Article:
Plush carpet was the ground in pink veneer
Tree waved and woman waved back
Held her vaccine card with strong(er) hand
Proud to have traveled this far
sav(or)ing the moment on insta
Showing off the aliveness of it all
Committed to her health
Slaying the pandemic dragon
Seen by the cherry blossom trees as
pedals drifted into the reservoir
Making the present stay
Taking the moment away
Everyone knows I love(d) Cuomo
but I love the women who speak up more.
I admire and respect these women for speaking truth to power.
He was wrong and admitted it.
How seriously should he meet the consequences?
Did his apology matter?
What should happen to him? I don’t know.
Ask the women.
Ask the jury.
Ask the pastor, ethicist, expert.
No one wants unwanted advances.
No one wants her name tied to some creeper, older white guy.
And while I admit to loving Cuomo’s communication style —
His emphasis on love, solidarity, etc.
His power points and joviality charmed me.
It is wearing thin.
I admit to wanting to go back to the time when he was a good governor,
not a creepy intruder upon a woman’s space and a woman’s psyche.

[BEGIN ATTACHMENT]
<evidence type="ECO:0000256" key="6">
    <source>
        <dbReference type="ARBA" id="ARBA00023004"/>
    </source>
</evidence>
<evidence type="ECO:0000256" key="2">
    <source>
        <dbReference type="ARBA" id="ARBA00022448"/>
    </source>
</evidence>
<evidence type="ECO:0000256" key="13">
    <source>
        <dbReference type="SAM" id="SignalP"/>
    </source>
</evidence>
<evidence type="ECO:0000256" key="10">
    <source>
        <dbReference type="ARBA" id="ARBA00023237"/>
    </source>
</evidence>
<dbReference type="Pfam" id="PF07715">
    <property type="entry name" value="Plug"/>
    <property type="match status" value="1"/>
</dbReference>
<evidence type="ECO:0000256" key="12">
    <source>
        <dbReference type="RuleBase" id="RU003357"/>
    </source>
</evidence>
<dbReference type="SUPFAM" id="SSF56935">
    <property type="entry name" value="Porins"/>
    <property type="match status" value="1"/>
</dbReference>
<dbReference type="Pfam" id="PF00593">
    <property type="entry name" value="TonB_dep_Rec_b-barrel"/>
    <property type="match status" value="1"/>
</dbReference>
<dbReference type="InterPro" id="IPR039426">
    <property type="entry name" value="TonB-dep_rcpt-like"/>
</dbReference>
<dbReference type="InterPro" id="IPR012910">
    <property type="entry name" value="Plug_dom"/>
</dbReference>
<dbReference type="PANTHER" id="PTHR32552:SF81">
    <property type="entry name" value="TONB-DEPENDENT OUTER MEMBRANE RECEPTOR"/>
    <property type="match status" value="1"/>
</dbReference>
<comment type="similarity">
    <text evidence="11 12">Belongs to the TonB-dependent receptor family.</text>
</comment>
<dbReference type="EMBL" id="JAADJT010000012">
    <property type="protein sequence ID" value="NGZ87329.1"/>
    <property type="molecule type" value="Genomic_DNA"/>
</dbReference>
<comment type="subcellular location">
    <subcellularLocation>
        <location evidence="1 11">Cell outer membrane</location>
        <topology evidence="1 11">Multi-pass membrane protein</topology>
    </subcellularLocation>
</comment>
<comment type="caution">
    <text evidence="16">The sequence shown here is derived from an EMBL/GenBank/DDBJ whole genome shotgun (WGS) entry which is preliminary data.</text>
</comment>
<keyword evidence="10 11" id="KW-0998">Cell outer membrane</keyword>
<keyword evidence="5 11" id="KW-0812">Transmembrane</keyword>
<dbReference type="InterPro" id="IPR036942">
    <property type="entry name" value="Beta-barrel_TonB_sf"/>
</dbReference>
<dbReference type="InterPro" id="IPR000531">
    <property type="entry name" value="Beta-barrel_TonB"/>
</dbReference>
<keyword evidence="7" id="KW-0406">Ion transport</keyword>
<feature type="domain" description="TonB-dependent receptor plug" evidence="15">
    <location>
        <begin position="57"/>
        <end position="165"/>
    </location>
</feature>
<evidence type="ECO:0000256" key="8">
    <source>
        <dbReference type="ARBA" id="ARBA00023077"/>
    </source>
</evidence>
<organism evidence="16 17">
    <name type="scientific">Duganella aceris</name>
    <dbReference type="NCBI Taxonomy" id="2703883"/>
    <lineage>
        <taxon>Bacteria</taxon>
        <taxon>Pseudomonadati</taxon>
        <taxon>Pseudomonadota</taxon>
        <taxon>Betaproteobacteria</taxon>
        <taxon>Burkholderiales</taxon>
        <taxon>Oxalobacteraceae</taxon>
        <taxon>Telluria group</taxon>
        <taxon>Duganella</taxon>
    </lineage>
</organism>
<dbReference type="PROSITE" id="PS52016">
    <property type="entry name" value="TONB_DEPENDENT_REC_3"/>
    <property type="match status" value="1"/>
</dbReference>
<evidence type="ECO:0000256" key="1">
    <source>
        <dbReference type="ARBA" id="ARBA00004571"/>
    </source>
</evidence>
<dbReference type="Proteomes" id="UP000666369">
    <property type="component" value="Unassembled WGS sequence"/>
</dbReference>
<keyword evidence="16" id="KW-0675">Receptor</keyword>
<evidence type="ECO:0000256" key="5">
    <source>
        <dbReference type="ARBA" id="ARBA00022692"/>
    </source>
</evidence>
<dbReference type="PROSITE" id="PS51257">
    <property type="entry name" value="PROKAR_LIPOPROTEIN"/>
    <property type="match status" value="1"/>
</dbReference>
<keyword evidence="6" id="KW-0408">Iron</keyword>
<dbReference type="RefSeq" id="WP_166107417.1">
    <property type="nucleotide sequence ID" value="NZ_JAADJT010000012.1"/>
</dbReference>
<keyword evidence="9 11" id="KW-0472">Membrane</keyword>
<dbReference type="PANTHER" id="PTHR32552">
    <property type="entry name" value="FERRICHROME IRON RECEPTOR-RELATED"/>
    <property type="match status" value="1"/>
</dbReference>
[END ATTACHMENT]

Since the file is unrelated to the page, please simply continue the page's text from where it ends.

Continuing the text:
Because that’s what happens when creepers creep.
They get inside — as if they plant a worm that grows, makes you doubt yourself and doubt your sensitivity. They invite you to be quiet, to be good. Say nothing.
So the fact that a young woman says,
“Nah, I’m not staying silent. I’m not doubting myself, I’m calling this behavior out.”
I admire that. I admire their truth telling. I wish I had their courage.
I love their courage even more than I love Cuomo’s power points,
even more than his daily pressers.
I love / take hope when anyone without power steps up to the mic and says,
“I’ve got to say what happened. And it’s not right. And I don’t want it to happen to anyone else. People, listen. Learn.”
‘Women, speak your truth. Even if your voice shakes,’ the saying goes.
And if a wriggly worm says: “Be nice. Don’t make such a big deal about it. This person’s one of the good guys.” Tell the worm, “Yes, I hear you. And I will speak my truth any way. Because even the good guys need to learn, even the heroes must not harm others.”
Nah. I doubt his apology will be good enough.
If he uses his power to assume everyone wants a piece of him. Nah.
I love(d) Cuomo but I’m not going to let him silence or bully women.
This women’s history month, I’m celebrating truth tellers — all of the women who speak up when it’s easier to remain silent.
Thank you for your courage.
Ice slides into cracks on bridges. Do not cross. Reports indicate more is on the way. Freezing cold and flakes fall, only following the tug of gravity. Looking to land in a home on sidewalks slick. Just water, frozen, bright, looking to land.